Changing whilst you change

March 13th, 2019

In her final blog in a Leadership and Management Academy (LMA) series looking at change management, Jaspal Kaur, Director of HR, explores the need to view change as a dynamic and discursive process that requires flexibility, adaptability and empathy to succeed:

“In my previous posts I’ve talked about the need to consider the emotional aspects of change and touched on the complexity of the challenges we face. In this final post of the series I wanted to look at how we can bring these strands together.

One of the messages that Vice-Chancellor Shearer West draws out in the videos that are part of the Leadership and Management Academy’s new change management resources is the concept of change as “a dynamic and discursive process”. Viewing change in this way gives us the opportunity to think beyond a mindset of change being a planned and managed approach which might initially be disruptive and then lead to stability towards a mindset of change being something that is continual, often uncertain, although something in which we can all play a part.

In this approach to change, whilst the desired destination might be known, the route to get there is determined through on-going discussion and an openness to ideas; it emerges in an agile way based on the knowledge expertise and abilities of the people affected. When we approach change in this frame of mind resistance is reduced because ownership of the change and the way it happens has the space to be empathetic to the needs of those affected by the change.

Along the way things may change as new knowledge or situations emerge, and the destination may need to be adjusted. Leaders need to be open to this, and comfortable to adapt to the situation. The need for change still exists, and things will still change, but the way we get to the destination (and sometimes the destination itself) is informed by what happens along the way.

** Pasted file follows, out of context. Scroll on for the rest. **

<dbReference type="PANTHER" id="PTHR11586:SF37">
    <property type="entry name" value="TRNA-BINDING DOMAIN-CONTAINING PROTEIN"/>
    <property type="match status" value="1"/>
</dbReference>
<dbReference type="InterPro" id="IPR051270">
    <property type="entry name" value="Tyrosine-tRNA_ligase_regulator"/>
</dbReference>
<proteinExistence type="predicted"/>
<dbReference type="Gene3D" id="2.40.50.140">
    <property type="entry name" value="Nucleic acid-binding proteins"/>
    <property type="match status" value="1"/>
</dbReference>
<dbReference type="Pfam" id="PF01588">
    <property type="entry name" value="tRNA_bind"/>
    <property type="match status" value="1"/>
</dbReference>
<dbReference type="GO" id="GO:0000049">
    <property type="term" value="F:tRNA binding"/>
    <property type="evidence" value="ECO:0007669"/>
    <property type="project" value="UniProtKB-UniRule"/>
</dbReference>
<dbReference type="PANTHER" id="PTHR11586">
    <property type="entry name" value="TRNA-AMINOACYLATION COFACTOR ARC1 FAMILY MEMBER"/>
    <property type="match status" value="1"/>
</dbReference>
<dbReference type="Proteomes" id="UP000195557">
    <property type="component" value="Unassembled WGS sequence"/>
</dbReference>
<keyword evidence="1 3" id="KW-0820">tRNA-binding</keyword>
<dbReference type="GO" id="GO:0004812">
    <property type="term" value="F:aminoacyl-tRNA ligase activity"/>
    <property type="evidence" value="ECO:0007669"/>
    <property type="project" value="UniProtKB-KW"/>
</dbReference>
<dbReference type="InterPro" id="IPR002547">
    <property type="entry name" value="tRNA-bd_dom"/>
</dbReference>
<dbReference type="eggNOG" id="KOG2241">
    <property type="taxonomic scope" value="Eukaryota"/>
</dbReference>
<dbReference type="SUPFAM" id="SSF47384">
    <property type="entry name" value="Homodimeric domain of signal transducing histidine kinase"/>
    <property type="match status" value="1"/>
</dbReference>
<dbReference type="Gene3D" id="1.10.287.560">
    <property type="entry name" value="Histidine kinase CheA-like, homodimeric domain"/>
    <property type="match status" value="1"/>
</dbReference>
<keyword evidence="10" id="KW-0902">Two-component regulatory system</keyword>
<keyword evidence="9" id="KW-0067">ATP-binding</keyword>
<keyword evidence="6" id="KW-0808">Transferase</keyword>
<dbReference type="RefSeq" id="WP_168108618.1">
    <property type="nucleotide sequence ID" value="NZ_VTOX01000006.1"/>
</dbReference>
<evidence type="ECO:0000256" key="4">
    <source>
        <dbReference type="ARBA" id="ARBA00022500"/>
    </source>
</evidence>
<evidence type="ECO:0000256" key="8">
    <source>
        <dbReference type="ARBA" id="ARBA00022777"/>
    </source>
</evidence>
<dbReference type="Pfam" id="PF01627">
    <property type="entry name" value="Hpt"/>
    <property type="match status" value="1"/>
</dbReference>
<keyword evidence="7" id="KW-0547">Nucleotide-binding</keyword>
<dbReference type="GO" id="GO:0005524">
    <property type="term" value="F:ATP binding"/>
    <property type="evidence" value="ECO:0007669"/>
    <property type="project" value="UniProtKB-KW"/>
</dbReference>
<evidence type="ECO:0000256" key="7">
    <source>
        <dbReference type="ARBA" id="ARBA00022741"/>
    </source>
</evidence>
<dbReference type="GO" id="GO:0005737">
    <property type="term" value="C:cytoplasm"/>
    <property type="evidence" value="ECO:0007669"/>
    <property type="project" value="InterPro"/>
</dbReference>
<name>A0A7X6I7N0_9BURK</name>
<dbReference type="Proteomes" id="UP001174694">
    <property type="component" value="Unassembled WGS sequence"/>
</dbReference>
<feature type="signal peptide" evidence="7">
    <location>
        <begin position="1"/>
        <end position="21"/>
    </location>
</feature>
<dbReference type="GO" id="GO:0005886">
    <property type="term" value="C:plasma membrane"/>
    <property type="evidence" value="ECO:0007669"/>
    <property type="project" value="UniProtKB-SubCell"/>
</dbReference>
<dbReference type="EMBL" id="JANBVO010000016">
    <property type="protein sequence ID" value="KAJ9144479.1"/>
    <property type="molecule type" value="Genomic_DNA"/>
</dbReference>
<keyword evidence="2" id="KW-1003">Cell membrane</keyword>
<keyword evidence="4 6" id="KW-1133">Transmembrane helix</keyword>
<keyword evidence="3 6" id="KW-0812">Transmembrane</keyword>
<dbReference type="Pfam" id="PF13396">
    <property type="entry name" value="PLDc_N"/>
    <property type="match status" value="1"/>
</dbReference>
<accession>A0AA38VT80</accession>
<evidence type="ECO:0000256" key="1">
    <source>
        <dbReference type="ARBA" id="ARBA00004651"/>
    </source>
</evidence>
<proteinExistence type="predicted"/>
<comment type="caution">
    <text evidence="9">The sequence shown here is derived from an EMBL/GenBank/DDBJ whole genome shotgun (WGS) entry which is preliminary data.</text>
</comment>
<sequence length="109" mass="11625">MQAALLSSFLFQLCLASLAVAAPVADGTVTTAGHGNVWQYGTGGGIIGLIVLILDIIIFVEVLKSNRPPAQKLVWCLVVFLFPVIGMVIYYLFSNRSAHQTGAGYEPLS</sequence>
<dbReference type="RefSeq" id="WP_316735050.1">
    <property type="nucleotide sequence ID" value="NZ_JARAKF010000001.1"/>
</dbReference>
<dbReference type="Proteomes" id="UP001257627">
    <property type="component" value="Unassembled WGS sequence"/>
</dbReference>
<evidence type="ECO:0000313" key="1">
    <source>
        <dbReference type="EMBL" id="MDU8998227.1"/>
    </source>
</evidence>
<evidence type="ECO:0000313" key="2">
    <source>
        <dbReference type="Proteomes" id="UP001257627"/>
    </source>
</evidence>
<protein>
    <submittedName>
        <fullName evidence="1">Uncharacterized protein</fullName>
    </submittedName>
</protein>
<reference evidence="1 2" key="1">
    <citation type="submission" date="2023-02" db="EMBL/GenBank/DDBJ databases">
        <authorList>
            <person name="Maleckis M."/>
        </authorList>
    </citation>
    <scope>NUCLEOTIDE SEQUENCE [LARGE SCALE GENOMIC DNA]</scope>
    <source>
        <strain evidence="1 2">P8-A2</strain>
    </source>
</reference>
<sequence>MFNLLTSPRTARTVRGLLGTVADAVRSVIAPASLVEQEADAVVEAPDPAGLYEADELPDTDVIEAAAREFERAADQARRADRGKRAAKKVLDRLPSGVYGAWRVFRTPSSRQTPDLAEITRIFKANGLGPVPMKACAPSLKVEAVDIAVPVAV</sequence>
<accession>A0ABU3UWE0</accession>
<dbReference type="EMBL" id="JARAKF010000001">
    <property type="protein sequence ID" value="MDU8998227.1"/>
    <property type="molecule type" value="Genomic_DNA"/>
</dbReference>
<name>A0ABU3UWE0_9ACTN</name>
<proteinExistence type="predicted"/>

This open approach needs to be applied in a balanced way, which is why empathy (as opposed to sympathy) is so important. If we’re acting with empathy, we’re understanding people’s reactions and taking on their points of view in an objective way, it’s about being able to spot the difference between people being uncomfortable with change and something being wrong with what you’re doing.

We need to ensure that we keep open our channels of communication, communicating the future vision and need for change, and ensuring that everyone is well informed about what’s going on.

Finally, as individuals we have to think about how we become more comfortable with uncertainty, how we increase our capacity to be adaptive, and how we make time to really listen to one another. It isn’t easy and it’s likely to be our biggest challenge. By understanding and adjusting our own responses to change is often the first step that can be taken.

And so, we have the opportunity to enhance the way that change is managed at the University, to build on our inherent strengths and to put ourselves in a position to take advantage of future opportunities. The resources that the Leadership and Management Academy have designed aim to help you to understand change and the approaches that work, and tools to put into practice when you’re facing change.”

Want to learn more? Visit the Leadership and Management Academy. You can also take a look at the other posts in this mini-series about change management:

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One Comment

April 1st, 2019 at 9:30 am

Dave Sirl

“it’s about being able to spot the difference between people being uncomfortable with change and something being wrong with what you’re doing.”

This seems very apt for UoN, even if a few years too late. I wonder is there a part of “change management” which is about understanding the need for change and the type of change that’s required?

From what I see it seems mostly to be about managers trying to get the managed to accept whatever change the manager deems appropriate; with no mention of the manager trying to understand their managees and put in the time to get the change right in the first place. If done effectively this would of course obviate the need for managing the change in such an active way, since the managees will feel a part of the change themselves and will actively want to implement/help/troubleshoot as the change is implemented.

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